In statistics, statistical dispersion is variability or spread in a variable of probable distribution. Probable distribution is important to distribution of relevant content in context with your audience.
Dispersion is contrasted with location or central tendency, and together they are the most used properties of distributions. If your content is not being dispersed to locations where your audience is then you are wasting efforts to attract the wrong audience.
Many people and organizations make the mistake of not clearly defining their audience. Without definition of “audience” you could be “feeding” content to people and businesses that have no relevancy to your intent. Without relevancy to intent you end up increasing the “spread” rather than “decreasing” the spread. When you increase the “spread” you reduce the probability of reaching the right audience channels. When you decrease the spread to improve the probability of winning by reaching the right audience.
The power of social technology, properly used, is in the “reduction of spread”. Traditional media has wasted trillions in mass marketing because of the waste associated with increased spread. Just like gambling spreads in context to betting, spread betting carries a high level of risk, with potential losses or gains far in excess of the original money wagered. Gains come from reducing the spread. Losses come from increasing the spread.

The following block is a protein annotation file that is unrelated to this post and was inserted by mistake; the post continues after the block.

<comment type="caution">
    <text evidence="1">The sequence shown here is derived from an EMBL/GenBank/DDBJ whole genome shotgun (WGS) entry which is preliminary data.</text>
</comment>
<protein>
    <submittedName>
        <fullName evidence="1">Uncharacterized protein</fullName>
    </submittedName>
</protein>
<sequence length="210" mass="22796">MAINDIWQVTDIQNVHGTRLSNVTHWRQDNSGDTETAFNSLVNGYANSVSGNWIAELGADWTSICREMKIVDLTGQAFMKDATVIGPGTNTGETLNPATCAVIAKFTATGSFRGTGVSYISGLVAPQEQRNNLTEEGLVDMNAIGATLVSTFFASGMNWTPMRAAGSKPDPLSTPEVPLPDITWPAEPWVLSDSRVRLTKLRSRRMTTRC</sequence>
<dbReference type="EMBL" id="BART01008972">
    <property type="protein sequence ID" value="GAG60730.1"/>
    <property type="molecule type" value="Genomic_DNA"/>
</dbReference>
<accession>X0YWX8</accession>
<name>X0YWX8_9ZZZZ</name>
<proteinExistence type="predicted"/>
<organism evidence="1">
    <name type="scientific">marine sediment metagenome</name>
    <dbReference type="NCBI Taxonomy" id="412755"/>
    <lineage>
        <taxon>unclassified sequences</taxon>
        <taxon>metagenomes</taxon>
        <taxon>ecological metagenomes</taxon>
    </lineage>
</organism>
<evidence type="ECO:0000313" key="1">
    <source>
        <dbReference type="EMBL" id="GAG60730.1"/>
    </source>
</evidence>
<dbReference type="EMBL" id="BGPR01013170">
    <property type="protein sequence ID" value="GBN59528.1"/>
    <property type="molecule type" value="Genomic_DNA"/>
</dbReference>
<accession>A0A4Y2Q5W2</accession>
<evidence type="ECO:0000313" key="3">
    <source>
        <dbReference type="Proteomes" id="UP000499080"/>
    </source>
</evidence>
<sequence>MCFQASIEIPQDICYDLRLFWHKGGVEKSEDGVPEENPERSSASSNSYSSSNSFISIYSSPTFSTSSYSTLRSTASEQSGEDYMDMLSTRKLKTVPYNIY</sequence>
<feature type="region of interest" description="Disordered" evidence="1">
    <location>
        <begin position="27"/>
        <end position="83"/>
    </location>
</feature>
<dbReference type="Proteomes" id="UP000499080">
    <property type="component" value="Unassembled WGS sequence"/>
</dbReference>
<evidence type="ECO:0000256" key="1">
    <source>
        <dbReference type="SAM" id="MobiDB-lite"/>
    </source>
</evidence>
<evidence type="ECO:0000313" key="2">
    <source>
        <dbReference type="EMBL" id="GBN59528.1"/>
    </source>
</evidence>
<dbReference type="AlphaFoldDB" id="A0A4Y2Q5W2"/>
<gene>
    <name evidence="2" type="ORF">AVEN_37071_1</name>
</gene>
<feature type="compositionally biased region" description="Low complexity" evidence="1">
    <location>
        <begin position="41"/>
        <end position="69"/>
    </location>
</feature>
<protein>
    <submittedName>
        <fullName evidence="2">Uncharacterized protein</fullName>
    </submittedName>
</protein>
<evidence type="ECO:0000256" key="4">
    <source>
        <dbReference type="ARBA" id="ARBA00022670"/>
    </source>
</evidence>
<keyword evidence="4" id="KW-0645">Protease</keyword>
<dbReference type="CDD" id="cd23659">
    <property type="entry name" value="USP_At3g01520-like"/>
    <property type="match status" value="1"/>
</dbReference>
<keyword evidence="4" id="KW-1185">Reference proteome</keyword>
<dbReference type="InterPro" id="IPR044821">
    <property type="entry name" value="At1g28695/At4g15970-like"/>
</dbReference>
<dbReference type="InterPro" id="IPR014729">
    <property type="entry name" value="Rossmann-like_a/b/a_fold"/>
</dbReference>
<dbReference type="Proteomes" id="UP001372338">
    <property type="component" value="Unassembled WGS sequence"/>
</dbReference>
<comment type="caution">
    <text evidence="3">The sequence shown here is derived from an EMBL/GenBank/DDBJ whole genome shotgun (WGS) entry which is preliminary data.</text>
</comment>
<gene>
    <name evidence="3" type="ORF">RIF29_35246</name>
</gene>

The spread for social media is influenced by a number of factors:
- The profile of readers attracted to your content (the audience)
- Supply or “float” (the total number of stories outstanding that are available to share and attract the audience). The search engines provide “float indexes”.
- Demand or interest in your content. Without demand and interest their is no hope for a transaction.
- Total sharing (trading) activity of your content. The higher the “trading activity” the more value is created with relevant audiences.
- The efficiency by which you decrease the “spread” and improve your productivity of the spread.
The graphic used in this post is a representation of relevant data I use to reduce my spread and improve my productivity. The data was generated by a tool called Flowtown. Flowtown is a marketing platform that helps businesses turn contacts into engaged customers. Flowtown helps make sense of all this data and turns it into meaningful output in the form of stronger business relationship by assessing your “spread”.
I loaded 1,000 of my readers into Flowtown. What does the data show? My “spread”. Will I use this data to improve the context of my content? I use other tools to determine other relevant “spread” data. Is it helpful to know your spread? You can bet on it!
Hippie 2.0: The “Social” Philosophy